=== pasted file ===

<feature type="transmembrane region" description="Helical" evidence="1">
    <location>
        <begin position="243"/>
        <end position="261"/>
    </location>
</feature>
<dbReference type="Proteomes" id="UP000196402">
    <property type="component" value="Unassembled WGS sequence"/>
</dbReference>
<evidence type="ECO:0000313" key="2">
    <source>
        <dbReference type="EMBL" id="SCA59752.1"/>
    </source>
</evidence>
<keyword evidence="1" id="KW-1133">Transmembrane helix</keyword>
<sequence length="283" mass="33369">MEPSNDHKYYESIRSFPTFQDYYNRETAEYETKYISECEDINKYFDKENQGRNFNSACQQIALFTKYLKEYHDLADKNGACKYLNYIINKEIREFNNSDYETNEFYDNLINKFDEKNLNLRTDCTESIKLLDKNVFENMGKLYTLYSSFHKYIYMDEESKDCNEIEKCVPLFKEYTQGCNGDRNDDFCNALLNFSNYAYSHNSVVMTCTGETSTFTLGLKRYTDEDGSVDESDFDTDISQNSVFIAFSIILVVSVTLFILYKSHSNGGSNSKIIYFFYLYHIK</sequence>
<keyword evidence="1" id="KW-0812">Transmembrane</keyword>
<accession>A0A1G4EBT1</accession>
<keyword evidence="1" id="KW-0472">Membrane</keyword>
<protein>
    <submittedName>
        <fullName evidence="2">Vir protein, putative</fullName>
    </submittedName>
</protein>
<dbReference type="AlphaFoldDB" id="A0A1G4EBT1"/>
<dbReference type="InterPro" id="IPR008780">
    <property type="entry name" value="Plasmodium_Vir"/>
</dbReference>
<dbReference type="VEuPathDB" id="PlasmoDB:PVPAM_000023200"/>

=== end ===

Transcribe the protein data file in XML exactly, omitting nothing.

<feature type="transmembrane region" description="Helical" evidence="1">
    <location>
        <begin position="243"/>
        <end position="261"/>
    </location>
</feature>
<dbReference type="Proteomes" id="UP000196402">
    <property type="component" value="Unassembled WGS sequence"/>
</dbReference>
<evidence type="ECO:0000313" key="2">
    <source>
        <dbReference type="EMBL" id="SCA59752.1"/>
    </source>
</evidence>
<keyword evidence="1" id="KW-1133">Transmembrane helix</keyword>
<sequence length="283" mass="33369">MEPSNDHKYYESIRSFPTFQDYYNRETAEYETKYISECEDINKYFDKENQGRNFNSACQQIALFTKYLKEYHDLADKNGACKYLNYIINKEIREFNNSDYETNEFYDNLINKFDEKNLNLRTDCTESIKLLDKNVFENMGKLYTLYSSFHKYIYMDEESKDCNEIEKCVPLFKEYTQGCNGDRNDDFCNALLNFSNYAYSHNSVVMTCTGETSTFTLGLKRYTDEDGSVDESDFDTDISQNSVFIAFSIILVVSVTLFILYKSHSNGGSNSKIIYFFYLYHIK</sequence>
<keyword evidence="1" id="KW-0812">Transmembrane</keyword>
<accession>A0A1G4EBT1</accession>
<keyword evidence="1" id="KW-0472">Membrane</keyword>
<protein>
    <submittedName>
        <fullName evidence="2">Vir protein, putative</fullName>
    </submittedName>
</protein>
<dbReference type="AlphaFoldDB" id="A0A1G4EBT1"/>
<dbReference type="InterPro" id="IPR008780">
    <property type="entry name" value="Plasmodium_Vir"/>
</dbReference>
<dbReference type="VEuPathDB" id="PlasmoDB:PVPAM_000023200"/>